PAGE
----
This is not the first time the Census Bureau has refined its health insurance coverage estimates in the CPS.2 One earlier refinement resulted in a break in the historical data series, with years 1999 through the present reflecting one consistent survey method and years prior to that period (1987-1998) reflecting the prior approach. While the current method reflects a more accurate and lower estimate of the number of uninsured and the uninsured rate, this means that the health insurance data for the years 1999-2010 cannot be directly compared to health coverage data collected before 1999.

    1 The Census Bureau imputes responses for some 11 percent of survey respondents who have not provided information on their health insurance coverage status. Non-respondents are matched to respondents with similar demographic profiles (age, employment status, poverty status, earnings) and are assigned the same health insurance coverage as those respondents. The Census Bureau will revise the imputation process to include family size among the demographic variables used for matching purposes and to assign coverage to all members of the household, where appropriate, as part of this imputation process.

    2 Beginning in 1999, survey respondents who did not affirm coverage through any of the various health insurance sources (e.g., employer-sponsored insurance, Medicare, Medicaid, etc.) listed by the surveyor were asked a follow-up question to verify that they indeed were uninsured. In many instances, respondents then identified a source of health insurance coverage. The addition of the follow-up question resulted in the overall uninsurance rate declining by approximately 1 percentage point. In addition, in 2005, a coding error was discovered that resulted in many children formerly identified as uninsured instead being identified as having dependent coverage through a family member. This error was corrected for data back to 1999.

  • Public health insurance programs, particularly Medicaid and the Children's Health Insurance Program, are likely to have offset much or all of the loss of insurance among children that resulted from continued erosion of employer-based coverage. The past decade has exposed the serious weaknesses in the private health insurance market as it operates today: rising health care costs have made it more difficult for employers to offer affordable job-based coverage (particularly for small employers), and coverage rates have become worse due to the loss of millions of jobs during the recession.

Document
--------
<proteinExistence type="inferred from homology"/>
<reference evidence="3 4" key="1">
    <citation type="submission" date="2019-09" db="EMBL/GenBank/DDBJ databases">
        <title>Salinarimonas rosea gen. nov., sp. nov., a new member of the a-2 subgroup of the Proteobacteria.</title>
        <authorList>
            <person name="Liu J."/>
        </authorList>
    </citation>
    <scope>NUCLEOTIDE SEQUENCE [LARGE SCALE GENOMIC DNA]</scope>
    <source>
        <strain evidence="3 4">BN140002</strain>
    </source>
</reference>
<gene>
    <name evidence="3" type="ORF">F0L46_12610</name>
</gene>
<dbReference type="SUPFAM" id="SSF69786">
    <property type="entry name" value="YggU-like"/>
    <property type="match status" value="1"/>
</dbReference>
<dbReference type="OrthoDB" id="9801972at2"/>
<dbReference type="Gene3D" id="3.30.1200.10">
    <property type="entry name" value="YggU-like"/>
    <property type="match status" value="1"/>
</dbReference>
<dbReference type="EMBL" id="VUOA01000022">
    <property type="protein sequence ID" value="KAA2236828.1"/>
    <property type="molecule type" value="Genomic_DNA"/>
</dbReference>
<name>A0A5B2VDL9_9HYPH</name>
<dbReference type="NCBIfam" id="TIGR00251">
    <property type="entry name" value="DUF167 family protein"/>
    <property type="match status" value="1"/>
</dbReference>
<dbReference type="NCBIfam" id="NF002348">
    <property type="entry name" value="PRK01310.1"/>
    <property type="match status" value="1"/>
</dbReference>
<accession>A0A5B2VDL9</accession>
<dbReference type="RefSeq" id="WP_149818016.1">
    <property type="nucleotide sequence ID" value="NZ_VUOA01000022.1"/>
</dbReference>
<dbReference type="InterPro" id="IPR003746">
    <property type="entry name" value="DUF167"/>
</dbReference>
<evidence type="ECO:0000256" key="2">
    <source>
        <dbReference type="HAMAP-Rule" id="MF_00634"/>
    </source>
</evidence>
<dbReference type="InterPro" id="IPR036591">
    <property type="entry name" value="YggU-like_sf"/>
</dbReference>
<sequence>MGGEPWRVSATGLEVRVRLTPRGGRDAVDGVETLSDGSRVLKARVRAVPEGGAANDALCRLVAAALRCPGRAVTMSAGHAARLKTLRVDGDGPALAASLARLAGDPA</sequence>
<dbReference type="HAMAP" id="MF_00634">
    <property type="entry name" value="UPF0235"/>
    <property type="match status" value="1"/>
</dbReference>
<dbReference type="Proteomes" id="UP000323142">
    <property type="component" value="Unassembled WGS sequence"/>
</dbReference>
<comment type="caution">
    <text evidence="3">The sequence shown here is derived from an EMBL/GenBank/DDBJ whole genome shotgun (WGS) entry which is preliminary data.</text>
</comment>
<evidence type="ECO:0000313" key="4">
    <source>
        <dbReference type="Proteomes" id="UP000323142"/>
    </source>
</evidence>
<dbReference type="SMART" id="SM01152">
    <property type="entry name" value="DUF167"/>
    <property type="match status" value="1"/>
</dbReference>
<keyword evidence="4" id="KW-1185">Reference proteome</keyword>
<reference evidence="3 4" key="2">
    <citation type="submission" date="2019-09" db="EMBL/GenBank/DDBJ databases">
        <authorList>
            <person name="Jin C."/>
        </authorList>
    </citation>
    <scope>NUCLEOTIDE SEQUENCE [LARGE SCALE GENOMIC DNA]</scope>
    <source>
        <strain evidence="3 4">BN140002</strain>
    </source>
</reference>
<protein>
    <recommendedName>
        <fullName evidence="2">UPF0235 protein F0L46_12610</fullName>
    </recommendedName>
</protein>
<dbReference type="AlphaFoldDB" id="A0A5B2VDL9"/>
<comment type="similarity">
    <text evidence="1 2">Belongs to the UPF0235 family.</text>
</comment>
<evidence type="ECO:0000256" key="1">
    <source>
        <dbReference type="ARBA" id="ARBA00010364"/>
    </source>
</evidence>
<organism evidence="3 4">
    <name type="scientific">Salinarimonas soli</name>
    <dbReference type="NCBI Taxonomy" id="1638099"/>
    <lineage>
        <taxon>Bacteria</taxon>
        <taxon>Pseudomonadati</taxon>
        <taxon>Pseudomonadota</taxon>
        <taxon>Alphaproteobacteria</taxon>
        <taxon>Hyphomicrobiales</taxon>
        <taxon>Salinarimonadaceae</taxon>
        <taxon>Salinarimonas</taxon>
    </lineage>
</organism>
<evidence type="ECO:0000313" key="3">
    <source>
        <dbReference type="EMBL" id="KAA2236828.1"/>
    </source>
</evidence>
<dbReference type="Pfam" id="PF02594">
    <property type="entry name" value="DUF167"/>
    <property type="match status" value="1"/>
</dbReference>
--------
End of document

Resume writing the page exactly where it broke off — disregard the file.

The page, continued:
But the past decade also has placed a spotlight on the large role of Medicaid and the Children's Health Insurance Program (CHIP) in effectively filling coverage gaps and limiting the growth of the uninsured. The uninsured rate among children has not increased but rather fallen, because Medicaid and CHIP have expanded coverage to children in families losing employer-based coverage. (Because public coverage is much less generous for parents than children, many of the parents in such families ended up uninsured.) The new Census data are likely to show that these programs stepped in again in 2010 to offset some or all of the loss of job-based health insurance coverage among children.

    Under the Affordable Care Act, Medicaid will expand to cover low-income adults with incomes up to 133 percent of the poverty line (roughly $29,000 for a family of four in 2010) starting in 2014, and health insurance "exchanges" will be established in all states to make affordable private health insurance available to individuals and small businesses. The Congressional Budget Office estimates that by 2021, these changes will result in coverage for 34 million people who otherwise would be uninsured.